Liza LaBarge’s large-scale charcoal drawings depict strange dramatized scenes constructed through realism in conjunction with surrealism. The work utilizes art historical references and emotional psychology with a primary focus on women. She is from Norwood, New York and obtained her BFA through SUNY Potsdam. http://elizabethlabarge.see.me/
Julie Rozman’s creative practice is driven by her long-standing interest in experience, and at present by her deep affinity for the water. Her work tends toward a minimal and subtle visual aesthetic, poetic language, and a meditative, if not glacial, pace. She writes, “I am possessed of an intensely inquisitive and sometimes frenetically-active mind; I do things and make things to let me slow down, and ultimately invite others to do the same.” Julie has spent nearly her whole life in proximity to one or another of the Great Lakes. She was raised in the Cleveland area, earned a Bachelor of Architecture with Honors from the Illinois Institute of Technology in 2004, then stayed in Chicago to practice architecture. Family photographs date her first sailing experiences to the early nineties. http://www.design-realized.com/
Mark Snyder received his BFA in studio art from Alfred University in 1996 with concentrations in sculpture and performance art. He is comfortable working in mediums as diverse as photography, painting, steel, gold, ceramics, kinetics and digital media. His photographic assemblages have been shown in Boston and New York City and published in Leonardo Magazine. His solo show during the 2001 CyberArts Festival in Boston was singled out and well received by the Boston Globe. The central elements of Mark’s work are the body, the mind and distress; often using references from bondage, capital punishment and torture to expose those things we keep hidden. http://www.cafedesade.com/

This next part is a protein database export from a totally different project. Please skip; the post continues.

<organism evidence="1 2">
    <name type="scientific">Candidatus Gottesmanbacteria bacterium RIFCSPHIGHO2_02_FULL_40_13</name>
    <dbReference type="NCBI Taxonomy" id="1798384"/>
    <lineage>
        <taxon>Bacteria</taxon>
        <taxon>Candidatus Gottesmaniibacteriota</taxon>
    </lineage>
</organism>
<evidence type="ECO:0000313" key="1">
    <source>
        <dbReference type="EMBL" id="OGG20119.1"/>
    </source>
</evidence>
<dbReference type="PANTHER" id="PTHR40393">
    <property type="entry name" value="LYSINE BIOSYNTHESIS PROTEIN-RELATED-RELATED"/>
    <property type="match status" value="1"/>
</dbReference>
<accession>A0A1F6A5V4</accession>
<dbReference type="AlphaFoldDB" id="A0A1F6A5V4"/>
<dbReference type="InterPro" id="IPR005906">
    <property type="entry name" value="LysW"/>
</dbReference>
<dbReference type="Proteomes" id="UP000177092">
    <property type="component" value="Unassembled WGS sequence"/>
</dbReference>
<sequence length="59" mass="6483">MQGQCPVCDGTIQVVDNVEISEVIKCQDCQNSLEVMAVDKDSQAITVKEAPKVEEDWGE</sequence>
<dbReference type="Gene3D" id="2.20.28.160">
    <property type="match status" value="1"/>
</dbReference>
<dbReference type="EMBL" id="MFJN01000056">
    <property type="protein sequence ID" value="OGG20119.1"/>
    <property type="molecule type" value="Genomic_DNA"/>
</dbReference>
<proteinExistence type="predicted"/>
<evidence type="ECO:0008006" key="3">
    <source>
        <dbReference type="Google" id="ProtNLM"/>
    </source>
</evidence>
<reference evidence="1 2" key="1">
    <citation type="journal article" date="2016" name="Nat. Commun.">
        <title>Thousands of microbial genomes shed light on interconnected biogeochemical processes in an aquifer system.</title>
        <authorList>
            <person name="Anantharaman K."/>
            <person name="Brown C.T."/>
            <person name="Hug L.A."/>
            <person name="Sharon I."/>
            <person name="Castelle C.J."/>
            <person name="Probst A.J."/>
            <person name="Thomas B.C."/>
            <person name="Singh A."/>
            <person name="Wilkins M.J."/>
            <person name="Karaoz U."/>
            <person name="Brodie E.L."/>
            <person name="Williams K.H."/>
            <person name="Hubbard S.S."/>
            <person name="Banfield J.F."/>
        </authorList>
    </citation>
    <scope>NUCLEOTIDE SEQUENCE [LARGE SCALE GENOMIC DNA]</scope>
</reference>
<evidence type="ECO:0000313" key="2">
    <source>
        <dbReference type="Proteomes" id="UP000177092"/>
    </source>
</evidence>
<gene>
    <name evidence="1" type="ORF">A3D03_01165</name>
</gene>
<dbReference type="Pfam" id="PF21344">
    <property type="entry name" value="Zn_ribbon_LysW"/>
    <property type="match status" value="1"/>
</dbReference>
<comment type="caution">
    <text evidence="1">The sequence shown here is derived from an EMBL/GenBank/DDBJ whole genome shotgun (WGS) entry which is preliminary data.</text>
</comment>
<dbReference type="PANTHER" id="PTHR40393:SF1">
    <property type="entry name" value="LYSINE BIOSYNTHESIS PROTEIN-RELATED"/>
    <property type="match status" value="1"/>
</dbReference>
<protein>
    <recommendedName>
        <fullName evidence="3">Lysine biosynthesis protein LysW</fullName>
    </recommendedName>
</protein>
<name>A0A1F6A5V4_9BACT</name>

Words, language, and communication. Through text-and-image, text-as-image, and multimedia art, Joshua Unikel’s work aims to investigate a demanding space between the meaningful and the meaningless, between the representational and the physicalized, between “surface and symbol” as Oscar Wilde put it. Born in Pittsburgh, Unikel earned his BA in English and graduated summa cum laude from Hobart College. After working as a graphic designer and communications editor, he earned his MFA in Creative Nonfiction Writing from the University of Iowa. Currently, Unikel serves as the assistant editor of the Seneca Review. His creative writing has appeared in or is upcoming in [PANK], TriQuarterly Online, Sonora Review, The Normal School, Drunken Boat, Fugue, and kill author.
Su Yang majored in lacquer art at Tsinghua University in China where she also learned sculpture, glass art, and graphic design. Her father taught her anatomy and traditional oil painting techniques, and she learned painting both from masterworks as well as painting from life. The masterworks she copied include works by Lucian Freud, Rembrandt Harmenszoon van Rijn, Giorgio Morandi, among others. Since graduating from Tsinghua University, she has taught courses in China in Anatomical Figure Drawing, Color Theory, Basic Drawing, Basic Painting, and Portrait Drawing and Painting. Her current immersive painting encloses the viewer in a night scene of Times Square.
The UB Art Gallery is funded by the UB College of Arts Sciences, the Visual Arts Building Fund, and the Seymour H. Knox Foundation Fine Arts Fund. The UB Art Gallery is located in the Center for the Arts on the North Campus just north of the I-290 on Millersport Highway. Traveling east or west on the I-290 take exit 5B to Millersport Highway North. Turn onto the campus at the Coventry entrance. As you enter the campus, the Center for the Arts is a high gabled white building directly ahead of you.
After 3 PM and on weekends, parking is free and a permit is not required. During all other times, guests must park in metered spaces, visitor parking lots, or obtain a parking permit from UB Art Gallery staff. In order to obtain a parking permit, temporarily park in the circle in front of the Center for the Arts and see a gallery attendant inside.